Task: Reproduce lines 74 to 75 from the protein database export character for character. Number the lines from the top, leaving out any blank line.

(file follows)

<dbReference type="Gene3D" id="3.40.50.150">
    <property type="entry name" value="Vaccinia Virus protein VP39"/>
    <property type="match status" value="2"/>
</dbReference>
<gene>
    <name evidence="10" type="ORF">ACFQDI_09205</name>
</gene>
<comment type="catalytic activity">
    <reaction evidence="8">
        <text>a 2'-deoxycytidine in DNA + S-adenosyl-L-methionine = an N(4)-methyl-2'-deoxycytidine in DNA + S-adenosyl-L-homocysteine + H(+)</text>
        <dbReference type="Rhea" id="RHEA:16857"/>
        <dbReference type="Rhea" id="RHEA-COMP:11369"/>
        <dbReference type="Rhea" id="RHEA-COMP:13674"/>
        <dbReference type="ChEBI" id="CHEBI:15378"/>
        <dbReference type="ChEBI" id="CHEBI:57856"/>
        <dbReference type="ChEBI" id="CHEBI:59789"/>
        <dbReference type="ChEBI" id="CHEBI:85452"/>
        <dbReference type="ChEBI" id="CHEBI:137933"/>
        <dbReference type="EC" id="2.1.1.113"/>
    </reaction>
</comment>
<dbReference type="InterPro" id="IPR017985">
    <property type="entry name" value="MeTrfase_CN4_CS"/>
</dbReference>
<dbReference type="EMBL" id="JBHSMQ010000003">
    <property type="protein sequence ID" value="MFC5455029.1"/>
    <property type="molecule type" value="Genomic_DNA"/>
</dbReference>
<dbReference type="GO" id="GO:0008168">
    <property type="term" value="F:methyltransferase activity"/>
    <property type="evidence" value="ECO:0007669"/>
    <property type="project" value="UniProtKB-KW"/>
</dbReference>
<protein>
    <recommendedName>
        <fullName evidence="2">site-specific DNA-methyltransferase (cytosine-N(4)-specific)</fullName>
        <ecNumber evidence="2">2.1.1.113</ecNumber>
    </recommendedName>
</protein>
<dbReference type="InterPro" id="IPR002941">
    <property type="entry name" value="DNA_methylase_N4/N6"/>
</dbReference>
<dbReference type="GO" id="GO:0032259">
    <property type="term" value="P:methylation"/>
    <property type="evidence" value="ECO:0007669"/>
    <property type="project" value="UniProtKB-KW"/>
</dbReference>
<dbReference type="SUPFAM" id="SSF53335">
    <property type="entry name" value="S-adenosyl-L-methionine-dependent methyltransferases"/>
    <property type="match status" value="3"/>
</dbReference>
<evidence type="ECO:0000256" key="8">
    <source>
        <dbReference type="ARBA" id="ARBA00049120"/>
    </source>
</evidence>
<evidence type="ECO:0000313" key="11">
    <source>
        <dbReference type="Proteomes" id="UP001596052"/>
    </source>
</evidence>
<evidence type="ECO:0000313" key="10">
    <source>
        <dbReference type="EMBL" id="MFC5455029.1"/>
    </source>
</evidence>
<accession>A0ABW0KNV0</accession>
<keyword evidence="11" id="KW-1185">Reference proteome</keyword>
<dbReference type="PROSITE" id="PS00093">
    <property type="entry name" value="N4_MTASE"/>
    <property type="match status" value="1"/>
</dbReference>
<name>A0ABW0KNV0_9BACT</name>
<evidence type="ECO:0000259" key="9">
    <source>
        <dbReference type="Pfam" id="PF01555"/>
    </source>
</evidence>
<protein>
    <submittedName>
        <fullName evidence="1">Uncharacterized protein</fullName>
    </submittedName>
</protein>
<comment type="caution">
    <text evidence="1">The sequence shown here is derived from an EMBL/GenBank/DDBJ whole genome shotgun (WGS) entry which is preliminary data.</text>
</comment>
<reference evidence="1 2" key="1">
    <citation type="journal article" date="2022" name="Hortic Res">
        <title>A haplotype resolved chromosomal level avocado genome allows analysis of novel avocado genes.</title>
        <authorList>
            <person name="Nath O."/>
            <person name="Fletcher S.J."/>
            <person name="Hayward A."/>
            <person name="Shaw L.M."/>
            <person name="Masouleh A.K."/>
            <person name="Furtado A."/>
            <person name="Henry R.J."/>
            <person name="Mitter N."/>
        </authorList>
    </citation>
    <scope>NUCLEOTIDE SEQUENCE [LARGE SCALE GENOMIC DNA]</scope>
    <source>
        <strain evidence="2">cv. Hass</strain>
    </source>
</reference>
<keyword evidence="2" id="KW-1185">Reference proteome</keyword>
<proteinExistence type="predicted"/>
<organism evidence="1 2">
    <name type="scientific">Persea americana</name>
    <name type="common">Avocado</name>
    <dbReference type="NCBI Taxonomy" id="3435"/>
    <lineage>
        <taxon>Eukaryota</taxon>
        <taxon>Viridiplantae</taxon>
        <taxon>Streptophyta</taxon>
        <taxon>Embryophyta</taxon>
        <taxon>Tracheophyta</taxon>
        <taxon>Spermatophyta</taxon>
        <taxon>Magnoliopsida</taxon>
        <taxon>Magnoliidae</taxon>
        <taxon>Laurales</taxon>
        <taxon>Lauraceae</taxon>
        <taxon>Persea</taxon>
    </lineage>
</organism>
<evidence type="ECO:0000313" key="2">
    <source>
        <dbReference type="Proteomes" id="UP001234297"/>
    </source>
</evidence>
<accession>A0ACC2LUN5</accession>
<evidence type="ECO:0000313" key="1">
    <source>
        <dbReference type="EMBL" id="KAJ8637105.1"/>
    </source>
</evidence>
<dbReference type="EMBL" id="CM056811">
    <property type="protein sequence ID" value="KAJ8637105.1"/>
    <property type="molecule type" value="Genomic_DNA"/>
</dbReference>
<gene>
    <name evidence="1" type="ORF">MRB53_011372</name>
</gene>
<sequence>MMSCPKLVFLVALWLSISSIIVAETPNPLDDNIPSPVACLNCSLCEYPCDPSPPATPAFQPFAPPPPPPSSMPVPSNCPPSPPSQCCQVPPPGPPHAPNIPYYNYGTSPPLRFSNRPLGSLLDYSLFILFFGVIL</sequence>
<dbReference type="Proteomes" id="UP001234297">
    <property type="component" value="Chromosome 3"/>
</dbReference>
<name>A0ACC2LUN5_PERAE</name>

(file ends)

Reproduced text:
<evidence type="ECO:0000259" key="9">
    <source>